July 5, 2022

Would a world without us be better for all concerned?

More than any other time in history, mankind faces a crossroads. One path leads to despair and utter hopelessness. The other, to total extinction. Let us pray we have the wisdom to choose correctly.” That’s unmistakably Woody Allen, of course, not a famous bioethicist.

However, some of them seem to be channelling Woody Allen. South African philosopher David Benatar, whose book Better Never to Have Been: The Harm of Coming into Existence, is not going to become a Broadway musical any time soon, thinks that the extinction of the human race would be a positive outcome for all concerned.

His book was published in 2006 but the idea is still, er, alive. A Canadian feminist bioethicist, Christine Overall, has just published Why Have Children? Though happy with her own two kids, she seems to believe that giving children the gift of life is such a weighty responsibility that it wouldn’t happen very often if people were really rational.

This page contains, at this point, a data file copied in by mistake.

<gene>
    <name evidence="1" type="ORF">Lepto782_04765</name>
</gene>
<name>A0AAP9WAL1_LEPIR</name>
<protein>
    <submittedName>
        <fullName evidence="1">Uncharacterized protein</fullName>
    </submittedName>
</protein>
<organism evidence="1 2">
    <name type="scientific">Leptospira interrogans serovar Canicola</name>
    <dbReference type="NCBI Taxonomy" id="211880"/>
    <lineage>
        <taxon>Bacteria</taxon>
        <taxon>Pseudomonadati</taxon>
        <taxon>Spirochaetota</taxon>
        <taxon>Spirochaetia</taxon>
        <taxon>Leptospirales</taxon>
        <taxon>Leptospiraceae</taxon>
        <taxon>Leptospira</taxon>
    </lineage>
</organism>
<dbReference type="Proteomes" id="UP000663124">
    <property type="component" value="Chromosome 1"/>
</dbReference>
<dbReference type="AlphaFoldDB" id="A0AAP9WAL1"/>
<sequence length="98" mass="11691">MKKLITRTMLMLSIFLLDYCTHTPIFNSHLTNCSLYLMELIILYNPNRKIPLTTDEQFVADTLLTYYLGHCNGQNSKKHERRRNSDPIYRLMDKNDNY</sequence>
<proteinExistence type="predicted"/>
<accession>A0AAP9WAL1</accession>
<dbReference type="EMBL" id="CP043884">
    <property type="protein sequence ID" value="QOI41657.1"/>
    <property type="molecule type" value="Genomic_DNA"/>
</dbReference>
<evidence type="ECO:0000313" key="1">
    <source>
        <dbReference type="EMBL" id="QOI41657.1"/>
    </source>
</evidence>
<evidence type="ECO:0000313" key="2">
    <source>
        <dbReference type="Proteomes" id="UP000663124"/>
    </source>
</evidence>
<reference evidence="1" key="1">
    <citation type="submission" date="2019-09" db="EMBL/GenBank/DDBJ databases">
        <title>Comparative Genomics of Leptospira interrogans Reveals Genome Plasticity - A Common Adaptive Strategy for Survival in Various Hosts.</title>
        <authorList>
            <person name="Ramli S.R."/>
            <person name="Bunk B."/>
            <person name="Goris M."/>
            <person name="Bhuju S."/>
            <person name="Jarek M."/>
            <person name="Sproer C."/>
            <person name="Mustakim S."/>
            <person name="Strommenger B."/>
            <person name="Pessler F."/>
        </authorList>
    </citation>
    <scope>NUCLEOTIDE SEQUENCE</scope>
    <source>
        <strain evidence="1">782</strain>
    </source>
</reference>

It would be nice to report that she is the only bioethicist to make this argument. But after thumbing though her book, it seems that several others are on the same wavelength. To me, this undermines what must surely be axiomatic in bioethics – that life, Bios, is unquestionably a good thing.

Isn’t a bioethicist who questions the value of human existence like a physicist who denies the existence of cause and effect or a theologian who denies the existence of God? Without an unconditional commitment to the value of human life, bioethics is in danger of losing its coherence. Or so it seems to me. Any comments?

Cheers,

Michael Cook
South African philosopher David Benatar, whose book Better Never to Have Been: The Harm of Coming into Existence, is not going to become a Broadway musical any time soon, thinks that the extinction of the human race would be a positive outcome for all concerned.
https://www.bioedge.org/images/2008images/withoutus.jpg